Vicar's Musings for Ordinary Sunday 17
29 July, 2012
When I was a theological student I attended a series of lectures by the Biblical scholar Walter Brueggemann. In his opening statement he underlined the profound otherness of the Biblical texts, especially the Old Testament. They are as linguistically, culturally, geographically and chronologically distant as almost any text could be. Our Sunday lectionary cycle and our familiarity with the English translations can lull us into a sense of security, but there are many stories and cultural perspectives that are deeply alien to our cultural milieu in twenty first century Australia. Another scholar who delves into the uncomfortable difference of scripture is Phyllis Trible, whose classic study Texts of Terror (1984) makes horrifying reading. She deals with the texts that rarely make it into the Sunday lectionary, texts that vividly describe and even seem to condone violence against women: abuse, betrayal, torture, rape and mutilation (see, for example, Genesis 16, 21; 2 Samuel 13:1-22, Judges 11:29-40, 19:1-30). In one sense these are alien texts of terror from a distant time and place, but a read of the news each day and perhaps the lived experience of some of us, reveals a disturbingly similar underbelly within our society today.
In 2005 the Australian Bureau of Statistics released a Personal Safety Survey. Of the more than 15 million people surveyed a staggering 35% of men and women had experienced physical assault since the age of 15. Of the women surveyed, 12% (117,000) aged 18-24 years were subject to at least one incident of violence in the past year, compared to 6.5% (97,900) of women aged 35-44 years and 1.7% (42,100) of women aged 55 years and over. Subsequent studies such as the National Survey on National Attitudes to Violence Against Women 2009 have deepened an awareness of the problem and disturbingly shown a desensitization in the community towards acts of violence. In a developed country such as ours, these high levels of violence and in particular violence against women, are unacceptable.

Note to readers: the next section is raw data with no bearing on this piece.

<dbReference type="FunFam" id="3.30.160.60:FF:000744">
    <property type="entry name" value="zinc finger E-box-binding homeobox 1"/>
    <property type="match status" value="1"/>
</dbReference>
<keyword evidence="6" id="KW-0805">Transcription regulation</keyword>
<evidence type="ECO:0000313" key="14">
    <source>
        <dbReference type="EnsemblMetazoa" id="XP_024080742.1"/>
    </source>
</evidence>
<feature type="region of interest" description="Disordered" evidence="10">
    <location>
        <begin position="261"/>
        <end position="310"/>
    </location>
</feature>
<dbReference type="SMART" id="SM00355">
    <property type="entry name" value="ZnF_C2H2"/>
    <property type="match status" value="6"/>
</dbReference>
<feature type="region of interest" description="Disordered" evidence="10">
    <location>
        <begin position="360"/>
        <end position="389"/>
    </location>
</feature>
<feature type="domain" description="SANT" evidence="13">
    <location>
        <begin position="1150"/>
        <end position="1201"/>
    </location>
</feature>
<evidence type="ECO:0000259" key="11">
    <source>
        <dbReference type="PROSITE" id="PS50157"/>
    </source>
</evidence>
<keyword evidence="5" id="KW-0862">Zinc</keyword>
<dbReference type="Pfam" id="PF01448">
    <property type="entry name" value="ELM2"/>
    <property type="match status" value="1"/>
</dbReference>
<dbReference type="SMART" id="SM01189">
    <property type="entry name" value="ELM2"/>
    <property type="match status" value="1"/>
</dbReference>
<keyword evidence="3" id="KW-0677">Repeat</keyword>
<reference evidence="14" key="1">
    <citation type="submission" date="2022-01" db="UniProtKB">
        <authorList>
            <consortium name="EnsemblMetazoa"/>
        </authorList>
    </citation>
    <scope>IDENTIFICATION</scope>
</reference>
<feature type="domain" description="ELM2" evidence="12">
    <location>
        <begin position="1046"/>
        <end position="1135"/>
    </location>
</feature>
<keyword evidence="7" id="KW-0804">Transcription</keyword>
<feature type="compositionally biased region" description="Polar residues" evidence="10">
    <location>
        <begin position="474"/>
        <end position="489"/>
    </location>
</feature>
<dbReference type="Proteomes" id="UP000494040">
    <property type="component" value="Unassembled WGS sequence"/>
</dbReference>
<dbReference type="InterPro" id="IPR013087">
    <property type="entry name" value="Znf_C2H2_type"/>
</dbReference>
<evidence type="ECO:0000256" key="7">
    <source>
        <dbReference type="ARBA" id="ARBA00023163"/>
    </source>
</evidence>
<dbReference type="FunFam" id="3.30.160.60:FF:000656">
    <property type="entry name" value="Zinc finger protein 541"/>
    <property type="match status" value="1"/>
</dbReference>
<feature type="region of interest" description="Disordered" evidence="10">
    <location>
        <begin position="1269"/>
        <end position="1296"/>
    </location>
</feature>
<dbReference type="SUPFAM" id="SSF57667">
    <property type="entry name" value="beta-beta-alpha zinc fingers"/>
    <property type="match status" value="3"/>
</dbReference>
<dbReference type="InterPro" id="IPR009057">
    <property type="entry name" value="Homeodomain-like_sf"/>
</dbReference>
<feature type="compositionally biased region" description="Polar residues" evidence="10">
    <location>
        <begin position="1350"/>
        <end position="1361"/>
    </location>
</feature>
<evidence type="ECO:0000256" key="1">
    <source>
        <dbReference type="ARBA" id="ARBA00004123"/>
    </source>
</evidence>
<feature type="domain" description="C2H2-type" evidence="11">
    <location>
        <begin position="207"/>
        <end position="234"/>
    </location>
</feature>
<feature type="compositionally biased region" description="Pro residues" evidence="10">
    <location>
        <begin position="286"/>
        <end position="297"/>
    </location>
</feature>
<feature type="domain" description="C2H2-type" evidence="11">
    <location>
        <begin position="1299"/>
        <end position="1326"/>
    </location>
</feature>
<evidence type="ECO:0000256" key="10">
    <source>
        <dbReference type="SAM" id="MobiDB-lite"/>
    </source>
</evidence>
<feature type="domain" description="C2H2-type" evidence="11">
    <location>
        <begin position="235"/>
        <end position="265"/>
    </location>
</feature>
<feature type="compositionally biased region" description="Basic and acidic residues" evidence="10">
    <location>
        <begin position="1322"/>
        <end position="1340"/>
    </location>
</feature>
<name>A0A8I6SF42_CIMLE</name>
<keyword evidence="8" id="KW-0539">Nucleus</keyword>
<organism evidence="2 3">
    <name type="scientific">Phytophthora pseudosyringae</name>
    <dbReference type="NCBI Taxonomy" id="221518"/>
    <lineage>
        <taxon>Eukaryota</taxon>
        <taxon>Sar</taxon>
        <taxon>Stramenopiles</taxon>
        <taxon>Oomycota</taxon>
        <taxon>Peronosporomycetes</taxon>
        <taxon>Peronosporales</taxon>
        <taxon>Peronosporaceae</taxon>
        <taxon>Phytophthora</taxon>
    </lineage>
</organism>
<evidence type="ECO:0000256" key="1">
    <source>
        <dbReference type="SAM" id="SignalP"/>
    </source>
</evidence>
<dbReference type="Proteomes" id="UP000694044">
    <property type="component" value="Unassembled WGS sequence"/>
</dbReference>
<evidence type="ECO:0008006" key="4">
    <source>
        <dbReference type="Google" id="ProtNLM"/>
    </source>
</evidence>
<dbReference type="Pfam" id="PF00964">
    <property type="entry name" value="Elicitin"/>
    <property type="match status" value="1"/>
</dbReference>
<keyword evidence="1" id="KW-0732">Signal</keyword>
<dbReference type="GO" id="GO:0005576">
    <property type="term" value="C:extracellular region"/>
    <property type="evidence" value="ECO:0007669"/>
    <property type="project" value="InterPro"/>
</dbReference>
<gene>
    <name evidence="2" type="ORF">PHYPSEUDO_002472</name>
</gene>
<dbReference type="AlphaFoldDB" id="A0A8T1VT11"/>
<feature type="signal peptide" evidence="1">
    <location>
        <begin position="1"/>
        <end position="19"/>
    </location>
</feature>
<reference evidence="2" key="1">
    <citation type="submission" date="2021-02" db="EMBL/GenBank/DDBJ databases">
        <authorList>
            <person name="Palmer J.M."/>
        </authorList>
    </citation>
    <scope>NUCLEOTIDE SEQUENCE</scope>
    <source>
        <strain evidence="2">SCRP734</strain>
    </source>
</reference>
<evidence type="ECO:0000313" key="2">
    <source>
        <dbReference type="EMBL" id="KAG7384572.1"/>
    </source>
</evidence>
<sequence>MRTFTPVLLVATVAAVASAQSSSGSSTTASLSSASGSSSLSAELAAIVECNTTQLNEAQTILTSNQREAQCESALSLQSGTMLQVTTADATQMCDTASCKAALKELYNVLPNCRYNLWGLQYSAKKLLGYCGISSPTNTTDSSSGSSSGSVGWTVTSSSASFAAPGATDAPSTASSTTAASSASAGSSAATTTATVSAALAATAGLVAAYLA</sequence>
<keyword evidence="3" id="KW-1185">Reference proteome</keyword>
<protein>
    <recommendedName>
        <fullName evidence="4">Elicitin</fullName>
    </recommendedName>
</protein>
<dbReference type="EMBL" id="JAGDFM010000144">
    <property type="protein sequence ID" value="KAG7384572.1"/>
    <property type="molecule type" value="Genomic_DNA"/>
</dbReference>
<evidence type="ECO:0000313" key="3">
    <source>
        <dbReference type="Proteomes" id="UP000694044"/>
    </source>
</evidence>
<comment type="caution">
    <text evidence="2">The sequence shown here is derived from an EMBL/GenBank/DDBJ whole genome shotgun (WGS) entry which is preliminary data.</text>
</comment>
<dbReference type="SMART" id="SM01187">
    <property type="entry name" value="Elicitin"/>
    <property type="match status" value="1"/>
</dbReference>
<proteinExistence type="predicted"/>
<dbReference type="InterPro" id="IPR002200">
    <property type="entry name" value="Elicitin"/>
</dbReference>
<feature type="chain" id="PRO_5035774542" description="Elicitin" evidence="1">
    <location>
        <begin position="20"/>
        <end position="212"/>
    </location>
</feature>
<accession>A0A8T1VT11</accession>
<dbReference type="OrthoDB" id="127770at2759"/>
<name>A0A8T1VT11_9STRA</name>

Our Diocesan synod last year recognized that the parishes are in a position to address this issue and be a force for change. As a result the Social Responsibilities Council of the Diocese, in partnership with Anglicare and Vic Health, appointed a Prevention of Violence Against Women (PVAW) field worker. Dr Ree Boddé and her team have since addressed all the clergy of the Diocese at the three Regional Conferences and they are now running regular workshops at a Deanery level. We are privileged to have Ree living and working in the parish and she has already given a presentation to our Vestry on the topic. A parish PVAW Coordinator has been nominated and will be appointed at next week's Vestry meeting.
As we read our Bibles and reflect on scripture together, it is important that we are sensitive to the violence of some of the stories and words we encounter. I trip up myself from time to time and value being reminded of this. Jesus' message was undoubtedly one of non-violence, and this should be a cornerstone of our faith: 'You have heard that it was said, "You shall love your neighbour and hate your enemy." But I say to you, Love your enemies and pray for those who persecute you, so that you may be children of your Father in heaven' (Matt 5:43-45).
The Rev'd Dr Hugh Kempster
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